Click to Skip Ad
Closing in...

BitLocker in Windows 11 Pro could be slowing your SSD down

Published Oct 23rd, 2023 5:17PM EDT
Microsoft Surface Laptop Studio
Image: Christian de Looper for BGR

If you buy through a BGR link, we may earn an affiliate commission, helping support our expert product labs.

If you’re running Windows 11 Pro, you could be costing your SSD almost 50 percent of its performance and speed. According to extensive tests run by the fine folks at Tom’s Hardware, Windows 11’s BitLocker software encryption slows down performance on Windows 11 Pro computers, costing an insane amount of your SSD speed.

BitLocker is an on-by-default setting in Windows 11 Pro that is meant to encrypt and protect your data. While that sounds all good and dandy, the setting now appears to rob as much as 45 percent of the speed that your SSD can put out. The reason that it pulls so much speed from your SSD is that it forces your processor to encrypt and decrypt everything you do.

This means that random writes and reads could see some extreme performance issues, Tom’s Hardware notes in a new post. Of course, there are some reasons you might want to use Windows 11 BitLocker. That’s because laptops that have a high potential of being stolen should absolutely have their data encrypted. While it might slow the SSD down some, the fact that your data will be protected is more important.

Windows 11 bitlocker protectionImage source: Microsoft

However, if you’re using a desktop that doesn’t have a high chance of being stolen or lost, then running BitLocker could rob you of some much-needed performance on your SSD. Ultimately, it’s up to you whether you want to turn it off or leave it on, but if you decide to see about turning it off, you’ll need first to check if it is even enabled.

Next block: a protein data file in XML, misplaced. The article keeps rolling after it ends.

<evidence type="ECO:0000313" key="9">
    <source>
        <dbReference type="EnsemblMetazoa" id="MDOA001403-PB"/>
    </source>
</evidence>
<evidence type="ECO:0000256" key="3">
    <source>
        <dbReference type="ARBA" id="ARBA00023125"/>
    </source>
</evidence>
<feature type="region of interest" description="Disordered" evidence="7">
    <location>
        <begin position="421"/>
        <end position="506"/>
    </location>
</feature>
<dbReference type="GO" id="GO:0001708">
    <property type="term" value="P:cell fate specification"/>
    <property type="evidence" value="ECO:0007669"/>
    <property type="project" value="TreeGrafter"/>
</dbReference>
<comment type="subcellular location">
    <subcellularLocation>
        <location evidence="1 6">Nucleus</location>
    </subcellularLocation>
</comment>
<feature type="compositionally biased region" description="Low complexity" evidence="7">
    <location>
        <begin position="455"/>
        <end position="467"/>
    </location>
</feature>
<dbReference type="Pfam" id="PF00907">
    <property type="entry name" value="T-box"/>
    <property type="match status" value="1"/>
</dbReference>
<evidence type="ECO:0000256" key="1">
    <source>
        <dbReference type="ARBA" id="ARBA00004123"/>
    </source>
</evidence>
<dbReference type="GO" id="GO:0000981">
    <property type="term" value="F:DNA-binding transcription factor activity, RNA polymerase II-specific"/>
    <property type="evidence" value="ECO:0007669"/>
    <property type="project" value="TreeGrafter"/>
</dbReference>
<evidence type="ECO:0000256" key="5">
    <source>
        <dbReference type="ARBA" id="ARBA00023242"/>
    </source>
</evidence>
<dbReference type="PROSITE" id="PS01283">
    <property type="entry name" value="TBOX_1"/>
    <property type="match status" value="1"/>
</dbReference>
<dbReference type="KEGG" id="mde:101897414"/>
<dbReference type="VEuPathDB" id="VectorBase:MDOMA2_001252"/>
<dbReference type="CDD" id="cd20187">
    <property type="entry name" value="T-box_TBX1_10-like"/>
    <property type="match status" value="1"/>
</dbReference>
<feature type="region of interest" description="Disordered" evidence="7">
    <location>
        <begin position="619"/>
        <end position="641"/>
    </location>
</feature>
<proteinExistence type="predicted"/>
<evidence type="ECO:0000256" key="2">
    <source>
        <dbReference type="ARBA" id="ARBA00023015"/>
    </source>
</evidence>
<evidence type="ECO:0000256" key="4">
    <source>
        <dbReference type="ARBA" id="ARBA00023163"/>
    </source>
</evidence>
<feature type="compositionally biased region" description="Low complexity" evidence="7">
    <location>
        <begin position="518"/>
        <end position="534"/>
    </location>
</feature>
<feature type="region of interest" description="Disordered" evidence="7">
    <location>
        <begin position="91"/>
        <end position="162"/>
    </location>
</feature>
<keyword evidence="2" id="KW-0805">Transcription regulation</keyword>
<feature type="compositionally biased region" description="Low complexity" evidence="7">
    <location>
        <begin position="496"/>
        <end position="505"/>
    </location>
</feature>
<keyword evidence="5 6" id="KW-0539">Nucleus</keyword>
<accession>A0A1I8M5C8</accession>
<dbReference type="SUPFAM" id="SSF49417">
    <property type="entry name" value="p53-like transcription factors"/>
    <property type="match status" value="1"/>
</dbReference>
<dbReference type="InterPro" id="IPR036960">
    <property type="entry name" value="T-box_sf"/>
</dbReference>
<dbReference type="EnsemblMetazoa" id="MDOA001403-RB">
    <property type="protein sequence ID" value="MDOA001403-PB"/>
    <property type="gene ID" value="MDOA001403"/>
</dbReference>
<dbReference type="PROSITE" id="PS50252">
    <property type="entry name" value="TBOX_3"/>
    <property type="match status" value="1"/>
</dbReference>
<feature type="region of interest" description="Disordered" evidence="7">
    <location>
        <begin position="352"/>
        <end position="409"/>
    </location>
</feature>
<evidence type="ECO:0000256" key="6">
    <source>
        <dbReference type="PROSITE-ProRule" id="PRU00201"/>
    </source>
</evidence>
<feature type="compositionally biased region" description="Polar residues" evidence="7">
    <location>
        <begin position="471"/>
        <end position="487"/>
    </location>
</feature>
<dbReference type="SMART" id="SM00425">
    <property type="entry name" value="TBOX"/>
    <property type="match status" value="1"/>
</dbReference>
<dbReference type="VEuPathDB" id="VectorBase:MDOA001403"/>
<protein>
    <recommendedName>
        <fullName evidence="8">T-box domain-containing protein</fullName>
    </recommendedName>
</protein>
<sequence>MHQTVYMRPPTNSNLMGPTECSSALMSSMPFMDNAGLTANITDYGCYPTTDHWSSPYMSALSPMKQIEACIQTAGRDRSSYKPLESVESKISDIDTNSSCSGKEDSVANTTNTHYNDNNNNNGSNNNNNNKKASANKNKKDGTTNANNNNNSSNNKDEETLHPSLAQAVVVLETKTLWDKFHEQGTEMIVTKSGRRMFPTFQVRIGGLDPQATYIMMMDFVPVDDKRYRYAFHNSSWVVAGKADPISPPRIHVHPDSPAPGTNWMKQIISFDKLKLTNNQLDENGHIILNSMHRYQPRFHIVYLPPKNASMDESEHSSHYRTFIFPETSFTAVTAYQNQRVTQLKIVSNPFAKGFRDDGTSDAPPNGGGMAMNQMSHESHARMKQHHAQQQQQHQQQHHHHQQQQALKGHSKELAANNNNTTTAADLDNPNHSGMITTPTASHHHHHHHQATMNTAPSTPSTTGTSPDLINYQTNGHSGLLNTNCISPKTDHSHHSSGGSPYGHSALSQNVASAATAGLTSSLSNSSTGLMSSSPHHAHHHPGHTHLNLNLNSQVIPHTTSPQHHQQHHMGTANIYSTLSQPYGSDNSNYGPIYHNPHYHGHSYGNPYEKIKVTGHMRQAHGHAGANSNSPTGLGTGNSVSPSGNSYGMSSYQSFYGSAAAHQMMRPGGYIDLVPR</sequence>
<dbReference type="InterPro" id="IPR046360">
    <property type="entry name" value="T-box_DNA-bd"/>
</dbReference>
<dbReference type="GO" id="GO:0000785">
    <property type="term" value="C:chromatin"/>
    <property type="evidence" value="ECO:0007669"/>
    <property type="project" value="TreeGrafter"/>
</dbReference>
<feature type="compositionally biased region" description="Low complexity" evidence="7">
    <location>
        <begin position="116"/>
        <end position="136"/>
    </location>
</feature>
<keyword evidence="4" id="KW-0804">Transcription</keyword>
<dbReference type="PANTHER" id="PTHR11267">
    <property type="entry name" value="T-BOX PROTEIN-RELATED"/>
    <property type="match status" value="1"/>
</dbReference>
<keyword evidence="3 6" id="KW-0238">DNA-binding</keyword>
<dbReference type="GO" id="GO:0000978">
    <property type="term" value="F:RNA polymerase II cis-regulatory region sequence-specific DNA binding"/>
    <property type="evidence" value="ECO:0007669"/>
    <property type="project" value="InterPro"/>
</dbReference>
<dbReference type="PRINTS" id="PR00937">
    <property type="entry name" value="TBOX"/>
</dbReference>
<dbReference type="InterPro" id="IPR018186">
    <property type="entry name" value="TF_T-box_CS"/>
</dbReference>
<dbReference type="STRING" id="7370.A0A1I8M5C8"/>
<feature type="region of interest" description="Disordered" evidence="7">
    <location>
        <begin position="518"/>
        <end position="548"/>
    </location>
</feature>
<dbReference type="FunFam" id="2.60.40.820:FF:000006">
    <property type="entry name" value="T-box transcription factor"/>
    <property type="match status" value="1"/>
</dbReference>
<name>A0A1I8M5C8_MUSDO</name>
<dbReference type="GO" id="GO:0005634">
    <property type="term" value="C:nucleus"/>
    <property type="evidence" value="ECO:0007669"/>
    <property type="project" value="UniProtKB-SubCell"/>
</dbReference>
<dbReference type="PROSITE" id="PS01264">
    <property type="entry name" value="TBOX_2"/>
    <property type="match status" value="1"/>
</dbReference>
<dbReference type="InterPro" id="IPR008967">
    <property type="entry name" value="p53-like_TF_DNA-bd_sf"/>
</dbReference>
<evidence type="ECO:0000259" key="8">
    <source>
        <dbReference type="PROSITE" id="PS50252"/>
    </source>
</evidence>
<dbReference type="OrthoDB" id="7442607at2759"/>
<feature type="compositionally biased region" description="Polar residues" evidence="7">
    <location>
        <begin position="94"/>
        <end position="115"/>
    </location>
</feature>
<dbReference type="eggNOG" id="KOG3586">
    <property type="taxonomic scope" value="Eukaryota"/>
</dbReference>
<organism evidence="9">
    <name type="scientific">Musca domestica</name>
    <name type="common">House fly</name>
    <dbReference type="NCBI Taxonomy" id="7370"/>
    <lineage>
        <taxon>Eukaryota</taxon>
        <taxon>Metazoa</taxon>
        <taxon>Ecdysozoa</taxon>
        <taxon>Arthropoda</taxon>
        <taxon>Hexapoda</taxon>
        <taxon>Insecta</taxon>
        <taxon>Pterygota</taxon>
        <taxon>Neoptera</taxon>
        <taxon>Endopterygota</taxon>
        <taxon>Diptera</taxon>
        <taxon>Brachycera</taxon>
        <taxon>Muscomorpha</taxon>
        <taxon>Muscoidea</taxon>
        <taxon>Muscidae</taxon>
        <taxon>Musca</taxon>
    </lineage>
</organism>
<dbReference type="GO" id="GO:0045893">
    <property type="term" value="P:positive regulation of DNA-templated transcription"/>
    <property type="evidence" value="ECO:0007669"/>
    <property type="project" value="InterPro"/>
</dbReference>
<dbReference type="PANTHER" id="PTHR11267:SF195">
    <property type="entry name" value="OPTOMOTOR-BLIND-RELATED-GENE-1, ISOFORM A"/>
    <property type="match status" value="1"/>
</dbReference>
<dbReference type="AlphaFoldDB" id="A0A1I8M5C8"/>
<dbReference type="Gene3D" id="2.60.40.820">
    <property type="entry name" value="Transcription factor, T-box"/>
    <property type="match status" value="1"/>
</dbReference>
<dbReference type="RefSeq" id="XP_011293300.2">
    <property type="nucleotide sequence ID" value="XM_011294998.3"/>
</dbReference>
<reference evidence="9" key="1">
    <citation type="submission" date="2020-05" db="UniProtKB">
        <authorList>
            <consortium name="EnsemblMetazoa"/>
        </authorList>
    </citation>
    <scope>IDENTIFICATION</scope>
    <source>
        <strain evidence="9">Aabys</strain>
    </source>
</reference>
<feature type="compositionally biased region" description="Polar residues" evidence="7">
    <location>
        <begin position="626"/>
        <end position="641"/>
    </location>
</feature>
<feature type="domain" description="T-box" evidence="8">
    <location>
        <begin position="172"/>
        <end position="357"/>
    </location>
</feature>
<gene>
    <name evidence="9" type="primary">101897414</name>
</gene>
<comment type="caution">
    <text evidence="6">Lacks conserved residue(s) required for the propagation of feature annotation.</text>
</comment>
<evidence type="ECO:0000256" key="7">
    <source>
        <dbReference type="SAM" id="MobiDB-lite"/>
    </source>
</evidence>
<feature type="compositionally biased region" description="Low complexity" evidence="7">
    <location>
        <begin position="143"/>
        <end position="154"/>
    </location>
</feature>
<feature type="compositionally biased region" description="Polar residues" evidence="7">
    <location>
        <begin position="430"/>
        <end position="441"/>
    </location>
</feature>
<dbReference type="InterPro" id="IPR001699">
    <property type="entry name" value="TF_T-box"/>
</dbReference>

To check if BitLocker is enabled on Windows 11 Pro, you will want to start an elevated command prompt window (run CMD as admin) and then use the command manage-bde -status. If it returns a message that protection isn’t on or that your data is fully decrypted, you don’t need to do anything else. However, you have BitLocker enabled if it says “XTS-AES” in the window.

To disable BitLocker, you’ll need to launch an elevated command prompt like before and then type manage-bde -off C: (replace C: with whatever letter the drive is that you need to unencrypt). This will disable BitLocker on Windows 11 Pro, giving you more of your SSD performance back. 

Because Microsoft has started enabling BitLocker by default, it’s possible that future updates may turn it back on, forcing software encryption on you once again. However, you can always turn it off using the command set above. Just be aware that BitLocker is one of the best ways to make your PC more secure in Windows 11.

Josh Hawkins has been writing for over a decade, covering science, gaming, and tech culture. He also is a top-rated product reviewer with experience in extensively researched product comparisons, headphones, and gaming devices.

Whenever he isn’t busy writing about tech or gadgets, he can usually be found enjoying a new world in a video game, or tinkering with something on his computer.

Latest News